Washington’s loss in Game 7 Saturday night and elimination at the hands of the New York Rangers marked the fifth consecutive season that the team failed to advance beyond the second round of the Stanley Cup playoffs.
Given everything the team went through, from the coaching change to not clinching a playoff berth until the penultimate game of the regular season, reaching a seventh game in the conference semifinals was considered an accomplishment to some players. Still, many felt that this team, which in the postseason finally started to reap the successes of all the alterations in ideology, fell short of what it could truly achieve.
“I’m gonna view it as an underachieved season, in my opinion. I know a lot of people don’t feel the same way,” defenseman Karl Alzner said. “The group was extremely good, we were a very good team. . . . We didn’t show it during the regular season, but it only mattered come this time, playoffs, and we started playing really well and had probably our worst game in our Game 7, which is very, very unfortunate. We’re probably going to view it as a failure, just because we didn’t do what we thought we should do.”
This was, after all, the same lineup and team that garnered preseason predictions as favorites to reach not just the second round but the Stanley Cup finals to challenge for a championship.
Whether expectations truly changed after the tumultuous season, which in addition to the coaching and system change saw the Capitals go 50 games without Mike Green and 40 without Nicklas Backstrom because of various injuries, will be reflected most in which moves the organization’s top management chooses to make in the offseason.
Arguably any season that doesn’t end in a title can be viewed as a disappointment, but the Capitals still believe they made progress, even if the year ended with a far-too-familiar conclusion.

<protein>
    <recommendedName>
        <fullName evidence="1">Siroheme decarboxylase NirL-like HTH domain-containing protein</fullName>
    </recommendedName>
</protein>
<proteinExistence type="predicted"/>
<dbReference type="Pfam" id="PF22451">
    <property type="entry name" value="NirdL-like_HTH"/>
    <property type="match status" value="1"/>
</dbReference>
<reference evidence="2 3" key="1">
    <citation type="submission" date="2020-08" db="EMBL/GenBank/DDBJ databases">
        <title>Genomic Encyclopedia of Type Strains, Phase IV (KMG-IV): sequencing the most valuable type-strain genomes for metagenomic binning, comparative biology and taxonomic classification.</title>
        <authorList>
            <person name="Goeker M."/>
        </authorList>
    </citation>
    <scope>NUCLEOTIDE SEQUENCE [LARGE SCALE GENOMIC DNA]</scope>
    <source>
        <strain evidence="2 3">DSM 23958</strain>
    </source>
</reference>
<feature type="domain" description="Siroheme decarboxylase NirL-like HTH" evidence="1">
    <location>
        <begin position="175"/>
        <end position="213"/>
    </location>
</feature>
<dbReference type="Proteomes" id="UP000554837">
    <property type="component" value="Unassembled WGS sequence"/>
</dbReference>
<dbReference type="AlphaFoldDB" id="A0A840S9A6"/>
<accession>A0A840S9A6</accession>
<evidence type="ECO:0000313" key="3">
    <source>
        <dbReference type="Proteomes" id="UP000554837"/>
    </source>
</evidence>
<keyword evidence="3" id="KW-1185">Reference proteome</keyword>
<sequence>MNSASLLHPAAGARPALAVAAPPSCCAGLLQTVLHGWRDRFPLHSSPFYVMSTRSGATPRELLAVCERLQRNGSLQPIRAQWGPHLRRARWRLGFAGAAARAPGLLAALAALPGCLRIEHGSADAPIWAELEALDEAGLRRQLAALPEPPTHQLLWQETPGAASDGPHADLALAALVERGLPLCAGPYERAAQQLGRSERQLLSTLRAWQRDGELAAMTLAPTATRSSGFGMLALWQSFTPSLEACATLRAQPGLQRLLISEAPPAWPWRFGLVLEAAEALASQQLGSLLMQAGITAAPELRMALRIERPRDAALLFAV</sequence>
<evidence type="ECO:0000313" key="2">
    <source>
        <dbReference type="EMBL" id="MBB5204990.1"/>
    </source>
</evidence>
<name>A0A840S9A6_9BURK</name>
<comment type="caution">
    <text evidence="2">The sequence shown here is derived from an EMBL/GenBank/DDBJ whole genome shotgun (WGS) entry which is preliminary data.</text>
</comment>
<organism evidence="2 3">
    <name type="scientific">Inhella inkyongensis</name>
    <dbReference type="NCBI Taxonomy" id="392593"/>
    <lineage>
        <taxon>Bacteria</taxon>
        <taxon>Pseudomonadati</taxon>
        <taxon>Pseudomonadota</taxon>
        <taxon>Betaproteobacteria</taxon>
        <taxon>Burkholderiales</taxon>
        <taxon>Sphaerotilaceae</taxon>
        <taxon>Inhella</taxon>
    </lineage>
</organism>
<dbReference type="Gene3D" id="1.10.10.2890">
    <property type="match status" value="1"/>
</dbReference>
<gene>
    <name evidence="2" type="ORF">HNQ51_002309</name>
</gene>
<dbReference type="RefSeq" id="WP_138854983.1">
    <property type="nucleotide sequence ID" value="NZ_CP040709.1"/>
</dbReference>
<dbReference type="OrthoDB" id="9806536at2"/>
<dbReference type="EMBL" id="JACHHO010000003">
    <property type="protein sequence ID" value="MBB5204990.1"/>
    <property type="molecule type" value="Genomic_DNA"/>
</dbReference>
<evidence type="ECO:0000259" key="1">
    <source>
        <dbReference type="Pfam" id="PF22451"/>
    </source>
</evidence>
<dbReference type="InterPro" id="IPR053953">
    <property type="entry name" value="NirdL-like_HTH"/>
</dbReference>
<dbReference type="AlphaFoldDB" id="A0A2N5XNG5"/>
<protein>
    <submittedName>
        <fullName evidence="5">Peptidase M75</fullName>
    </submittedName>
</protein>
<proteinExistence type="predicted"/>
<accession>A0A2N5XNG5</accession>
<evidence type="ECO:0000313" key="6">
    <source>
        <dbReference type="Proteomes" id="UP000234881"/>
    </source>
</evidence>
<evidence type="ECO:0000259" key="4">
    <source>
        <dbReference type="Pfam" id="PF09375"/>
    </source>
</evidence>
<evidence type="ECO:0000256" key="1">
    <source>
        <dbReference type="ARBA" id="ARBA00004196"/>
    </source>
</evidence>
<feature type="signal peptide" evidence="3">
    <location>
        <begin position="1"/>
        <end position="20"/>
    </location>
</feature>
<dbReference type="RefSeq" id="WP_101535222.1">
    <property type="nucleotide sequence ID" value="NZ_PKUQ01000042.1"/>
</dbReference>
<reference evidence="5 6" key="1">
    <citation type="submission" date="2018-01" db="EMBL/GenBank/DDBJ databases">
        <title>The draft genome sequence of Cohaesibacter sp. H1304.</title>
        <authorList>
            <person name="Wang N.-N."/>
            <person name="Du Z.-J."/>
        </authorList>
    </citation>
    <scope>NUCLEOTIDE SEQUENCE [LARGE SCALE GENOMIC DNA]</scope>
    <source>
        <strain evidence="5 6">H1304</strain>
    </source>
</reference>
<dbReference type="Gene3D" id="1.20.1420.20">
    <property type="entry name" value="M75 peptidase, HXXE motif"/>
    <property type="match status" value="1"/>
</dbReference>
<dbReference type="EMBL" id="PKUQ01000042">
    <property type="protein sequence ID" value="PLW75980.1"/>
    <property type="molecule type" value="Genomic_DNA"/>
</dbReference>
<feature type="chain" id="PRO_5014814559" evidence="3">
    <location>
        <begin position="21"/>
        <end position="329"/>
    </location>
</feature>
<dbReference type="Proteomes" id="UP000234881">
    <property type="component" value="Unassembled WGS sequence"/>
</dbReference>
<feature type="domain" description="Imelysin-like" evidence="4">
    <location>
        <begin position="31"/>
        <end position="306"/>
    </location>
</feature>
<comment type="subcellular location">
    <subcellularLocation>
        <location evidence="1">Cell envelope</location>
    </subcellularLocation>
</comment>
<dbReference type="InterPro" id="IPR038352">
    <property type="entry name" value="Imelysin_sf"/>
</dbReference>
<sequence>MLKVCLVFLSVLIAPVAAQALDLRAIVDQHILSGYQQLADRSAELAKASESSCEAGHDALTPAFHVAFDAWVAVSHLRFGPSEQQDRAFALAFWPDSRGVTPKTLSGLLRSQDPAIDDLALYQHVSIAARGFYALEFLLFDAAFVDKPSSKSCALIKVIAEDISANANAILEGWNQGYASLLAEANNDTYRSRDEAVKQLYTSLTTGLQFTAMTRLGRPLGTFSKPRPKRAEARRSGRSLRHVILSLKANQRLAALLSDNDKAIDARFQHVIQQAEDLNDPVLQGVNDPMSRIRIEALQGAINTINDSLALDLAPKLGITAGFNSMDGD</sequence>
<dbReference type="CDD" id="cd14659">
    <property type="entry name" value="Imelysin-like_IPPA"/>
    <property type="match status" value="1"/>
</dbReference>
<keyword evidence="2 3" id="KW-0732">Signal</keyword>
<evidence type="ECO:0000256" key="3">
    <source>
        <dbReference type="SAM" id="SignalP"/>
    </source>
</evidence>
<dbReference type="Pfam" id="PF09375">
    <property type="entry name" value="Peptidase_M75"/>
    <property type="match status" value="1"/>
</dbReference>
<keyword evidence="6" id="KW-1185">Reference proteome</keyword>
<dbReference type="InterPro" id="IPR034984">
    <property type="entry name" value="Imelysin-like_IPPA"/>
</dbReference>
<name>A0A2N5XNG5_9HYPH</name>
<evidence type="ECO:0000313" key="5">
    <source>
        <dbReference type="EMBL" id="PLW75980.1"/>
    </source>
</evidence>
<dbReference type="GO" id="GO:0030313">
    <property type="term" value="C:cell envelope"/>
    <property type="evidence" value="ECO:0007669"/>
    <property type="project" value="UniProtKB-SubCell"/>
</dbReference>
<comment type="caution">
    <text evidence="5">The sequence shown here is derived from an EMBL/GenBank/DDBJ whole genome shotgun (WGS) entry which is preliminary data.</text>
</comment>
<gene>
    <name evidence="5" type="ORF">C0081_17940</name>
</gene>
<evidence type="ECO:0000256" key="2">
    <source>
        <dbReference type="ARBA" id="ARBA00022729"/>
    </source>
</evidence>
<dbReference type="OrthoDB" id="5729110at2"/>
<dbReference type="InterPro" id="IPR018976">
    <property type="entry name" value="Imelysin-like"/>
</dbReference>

“I don’t think we exceeded anybody’s expectations. We certainly had more aspirations than what the season turned out. There’s no solace in any of that,” forward Brooks Laich said. “I thought we did some really good things. I thought the way it ended last year and the way it ended this year, I thought we took more positive steps — I thought we were a lot closer this year than last year.”
Laich went on to say something several other players did, that this year’s Capitals “played the right way.” By that, they meant the patient, all-for-one style with its emphasis on shot-blocking, earning one’s ice time and the steely resolve it fostered as the year progressed.
“I think we were playing way better this year than ever in the playoffs,” Backstrom said. “Everybody was committed and doing their job. We came up short and that’s the way it is.”
Whether Washington will stick with its newfound identity as a defensive-oriented team moving forward remains to be seen and may hinge significantly on whether Hunter returns to coach another year. Regardless of the system, though, players said they want to see the mental fortitude and resiliency that helped the team rebound from disappointments throughout the postseason return.
“You didn’t see us just fold whenever we lost a game or got down,” Alzner said. “It was nice to see that we battled as hard as we did, but we’re still missing something, obviously.”
Even with the disappointment of losing, the sting of Game 7 this year had a different feeling than the flat showing in the 2011 second round against Tampa Bay or the disbelief that surfaced after being knocked out by the eighth seed in 2010. This time, the Capitals knew they could have won and moved on as easily as they could have lost.
“You think you could’ve won. You think you were right there,” forward Mike Knuble said. “At certain times you get beat in a playoff series and you look in the mirror and you can’t fool yourself, you didn’t have a chance to win that series, ultimately. I think our players should be very proud of our effort.”